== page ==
If you struggle with insomnia you may well envy your pets, for whom sleep tends to come really easily. For some troubled sleepers, sleeping close to pets can be a surprisingly effective solution to insomnia. For others who already habitually sleep this way, it may be part of the problem. How can you work out which applies to you?
Pets and Warmth
In cold weather, it’s natural for animals to huddle together for warmth. Sleeping beside warm blooded pets is a far more effective way to stay cosy than simply using more blankets. Most pets have slightly higher body temperatures than humans, meaning that their natural warmth will compensate for the way your body temperature falls during sleep.
The problem with this, of course, is that you can find yourself getting too warm in the summer months, when pets may still expect to sleep close to you to show affection. Simply throwing them out will confuse and upset them, so instead try to make it clear through your body language what the problem is.
Increasingly, trained animals are used in therapy for a wide range of diseases. Their primary purpose is to help with relaxation and they can be especially helpful to people who are having difficult getting to sleep because of stress or emotional issues related to illness.
Other therapy animals have special training to enable them to watch over people with complex health problems. If you have a young, intelligent pet, you may be able to find a specialist who can teach it how to do this. This type of assistance can include things like warning you if you are about to have an epileptic fit or asthma attack, making it easier for you to set aside worries that may interfere with sleep. Therapy animals can also help by waking you if you have a nightmare
Pets and Allergies
Unfortunately, for some people, there is a major downside to sleeping beside pets. This is caused by pet allergies. Not all allergies manifest in dramatic ways and it’s often the subtler ones that cause the most trouble, because you may not notice they’re there. If you suspect you have symptoms, your doctor can run a test to see if allergies are the problem.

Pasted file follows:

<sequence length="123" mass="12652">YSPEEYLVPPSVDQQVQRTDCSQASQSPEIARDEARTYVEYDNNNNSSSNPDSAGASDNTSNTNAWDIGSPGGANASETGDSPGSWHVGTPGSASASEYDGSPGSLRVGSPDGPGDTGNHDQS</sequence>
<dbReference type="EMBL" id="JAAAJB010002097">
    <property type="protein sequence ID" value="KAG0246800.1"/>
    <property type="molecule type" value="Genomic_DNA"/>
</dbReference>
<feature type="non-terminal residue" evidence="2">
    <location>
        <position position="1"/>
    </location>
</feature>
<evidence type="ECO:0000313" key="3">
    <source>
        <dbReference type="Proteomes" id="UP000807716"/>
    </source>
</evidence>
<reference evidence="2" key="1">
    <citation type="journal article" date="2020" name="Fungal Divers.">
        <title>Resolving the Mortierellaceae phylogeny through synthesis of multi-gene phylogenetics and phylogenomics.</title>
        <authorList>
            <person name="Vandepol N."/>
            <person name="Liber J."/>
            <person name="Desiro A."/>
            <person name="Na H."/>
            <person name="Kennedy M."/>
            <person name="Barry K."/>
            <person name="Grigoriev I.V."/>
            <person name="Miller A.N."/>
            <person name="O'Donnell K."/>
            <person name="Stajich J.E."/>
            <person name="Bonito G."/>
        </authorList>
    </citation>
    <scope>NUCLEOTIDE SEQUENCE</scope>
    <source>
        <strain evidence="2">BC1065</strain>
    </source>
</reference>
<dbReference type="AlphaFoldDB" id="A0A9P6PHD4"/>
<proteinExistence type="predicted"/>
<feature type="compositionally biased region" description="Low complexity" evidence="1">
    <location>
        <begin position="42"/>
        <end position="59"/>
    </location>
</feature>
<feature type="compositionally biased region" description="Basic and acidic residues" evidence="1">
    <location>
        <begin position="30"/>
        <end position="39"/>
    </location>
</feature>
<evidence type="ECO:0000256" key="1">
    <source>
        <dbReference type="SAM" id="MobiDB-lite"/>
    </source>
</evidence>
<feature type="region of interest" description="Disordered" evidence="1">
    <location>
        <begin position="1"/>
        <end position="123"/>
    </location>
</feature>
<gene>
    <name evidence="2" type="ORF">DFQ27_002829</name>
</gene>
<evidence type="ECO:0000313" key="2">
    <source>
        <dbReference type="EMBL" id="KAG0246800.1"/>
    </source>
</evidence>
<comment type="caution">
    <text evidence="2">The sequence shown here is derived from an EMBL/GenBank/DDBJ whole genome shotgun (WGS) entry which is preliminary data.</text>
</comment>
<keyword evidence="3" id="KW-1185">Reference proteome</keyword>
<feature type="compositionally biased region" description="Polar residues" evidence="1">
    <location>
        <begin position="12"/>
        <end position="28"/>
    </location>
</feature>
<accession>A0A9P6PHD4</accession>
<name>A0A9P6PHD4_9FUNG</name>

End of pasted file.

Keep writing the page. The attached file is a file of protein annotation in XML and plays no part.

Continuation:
Pet allergies can cause problems with breathing, sweating and clamminess, itchy skin or eyes and a general feeling of mild physical discomfort. It is possible to develop an allergy to your pet even after being fine with it for years. Though they may not interfere too much with your activities together during the way, problems like this can seriously disrupt sleep.
Most of the animals we keep as pets have very strict social hierarchies with just one dominant animal. It’s important to them to know their places within these hierarchies as this helps them to avoid fights and makes them feel secure. Sleeping close to their owner, however, is an important status symbol and may lead to competition over what they consider the best position.
If you have several pets, the best way to avoid being woken up at night by scuffles between them is to position them yourself when you go to bed, always favouring the dominant animal. This clear signal will help to preserve order. Don’t try to do meek pets a favour by giving them more attention as this can easily lead to chaos.
Although most cats are happy to doze for long periods and older dogs like to sleep for several hours at a time, not all pets have natural sleep cycles that fit in with those of humans. For this reason you may have problems if a pet who has helped you to get to sleep wakes up during the night and wants to be active.
Leaving the bedroom door ajar so that your pet can quietly leave can help to stop you from being disturbed. Alternatively, place toys that your pet can play with quietly close to the bed. Some pets take guarding you whilst you sleep very seriously and will not feel comfortable leaving the room until you are ready to get up and start your day.